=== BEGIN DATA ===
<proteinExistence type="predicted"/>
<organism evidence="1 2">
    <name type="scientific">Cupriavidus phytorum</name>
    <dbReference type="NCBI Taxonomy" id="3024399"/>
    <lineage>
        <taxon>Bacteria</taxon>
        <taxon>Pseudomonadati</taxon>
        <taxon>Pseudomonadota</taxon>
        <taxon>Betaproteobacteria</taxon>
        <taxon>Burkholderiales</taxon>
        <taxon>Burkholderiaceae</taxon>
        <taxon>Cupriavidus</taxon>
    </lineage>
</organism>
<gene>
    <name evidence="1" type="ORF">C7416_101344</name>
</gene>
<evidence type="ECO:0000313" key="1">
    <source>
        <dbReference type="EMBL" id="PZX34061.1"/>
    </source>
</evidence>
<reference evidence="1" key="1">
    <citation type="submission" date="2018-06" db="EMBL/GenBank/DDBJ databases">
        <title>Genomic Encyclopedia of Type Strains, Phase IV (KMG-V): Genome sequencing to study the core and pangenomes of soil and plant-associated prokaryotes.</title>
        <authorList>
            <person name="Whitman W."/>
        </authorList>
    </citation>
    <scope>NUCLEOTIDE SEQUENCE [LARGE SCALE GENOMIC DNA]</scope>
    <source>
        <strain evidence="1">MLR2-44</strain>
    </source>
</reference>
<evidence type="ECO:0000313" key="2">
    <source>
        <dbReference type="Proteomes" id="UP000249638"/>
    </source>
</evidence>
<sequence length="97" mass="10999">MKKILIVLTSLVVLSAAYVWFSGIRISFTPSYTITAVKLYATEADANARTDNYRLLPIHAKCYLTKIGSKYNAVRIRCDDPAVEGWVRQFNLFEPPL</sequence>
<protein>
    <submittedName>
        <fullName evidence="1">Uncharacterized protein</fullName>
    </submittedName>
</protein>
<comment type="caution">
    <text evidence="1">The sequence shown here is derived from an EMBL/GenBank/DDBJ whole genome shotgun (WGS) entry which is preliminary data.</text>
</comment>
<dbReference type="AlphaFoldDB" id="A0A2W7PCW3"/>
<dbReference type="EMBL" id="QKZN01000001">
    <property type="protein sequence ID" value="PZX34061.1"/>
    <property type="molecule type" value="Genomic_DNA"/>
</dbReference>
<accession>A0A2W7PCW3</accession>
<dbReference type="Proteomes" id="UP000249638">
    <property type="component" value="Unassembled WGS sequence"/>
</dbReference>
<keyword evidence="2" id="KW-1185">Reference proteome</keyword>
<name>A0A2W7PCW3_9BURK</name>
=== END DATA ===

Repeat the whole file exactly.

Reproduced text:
<proteinExistence type="predicted"/>
<organism evidence="1 2">
    <name type="scientific">Cupriavidus phytorum</name>
    <dbReference type="NCBI Taxonomy" id="3024399"/>
    <lineage>
        <taxon>Bacteria</taxon>
        <taxon>Pseudomonadati</taxon>
        <taxon>Pseudomonadota</taxon>
        <taxon>Betaproteobacteria</taxon>
        <taxon>Burkholderiales</taxon>
        <taxon>Burkholderiaceae</taxon>
        <taxon>Cupriavidus</taxon>
    </lineage>
</organism>
<gene>
    <name evidence="1" type="ORF">C7416_101344</name>
</gene>
<evidence type="ECO:0000313" key="1">
    <source>
        <dbReference type="EMBL" id="PZX34061.1"/>
    </source>
</evidence>
<reference evidence="1" key="1">
    <citation type="submission" date="2018-06" db="EMBL/GenBank/DDBJ databases">
        <title>Genomic Encyclopedia of Type Strains, Phase IV (KMG-V): Genome sequencing to study the core and pangenomes of soil and plant-associated prokaryotes.</title>
        <authorList>
            <person name="Whitman W."/>
        </authorList>
    </citation>
    <scope>NUCLEOTIDE SEQUENCE [LARGE SCALE GENOMIC DNA]</scope>
    <source>
        <strain evidence="1">MLR2-44</strain>
    </source>
</reference>
<evidence type="ECO:0000313" key="2">
    <source>
        <dbReference type="Proteomes" id="UP000249638"/>
    </source>
</evidence>
<sequence length="97" mass="10999">MKKILIVLTSLVVLSAAYVWFSGIRISFTPSYTITAVKLYATEADANARTDNYRLLPIHAKCYLTKIGSKYNAVRIRCDDPAVEGWVRQFNLFEPPL</sequence>
<protein>
    <submittedName>
        <fullName evidence="1">Uncharacterized protein</fullName>
    </submittedName>
</protein>
<comment type="caution">
    <text evidence="1">The sequence shown here is derived from an EMBL/GenBank/DDBJ whole genome shotgun (WGS) entry which is preliminary data.</text>
</comment>
<dbReference type="AlphaFoldDB" id="A0A2W7PCW3"/>
<dbReference type="EMBL" id="QKZN01000001">
    <property type="protein sequence ID" value="PZX34061.1"/>
    <property type="molecule type" value="Genomic_DNA"/>
</dbReference>
<accession>A0A2W7PCW3</accession>
<dbReference type="Proteomes" id="UP000249638">
    <property type="component" value="Unassembled WGS sequence"/>
</dbReference>
<keyword evidence="2" id="KW-1185">Reference proteome</keyword>
<name>A0A2W7PCW3_9BURK</name>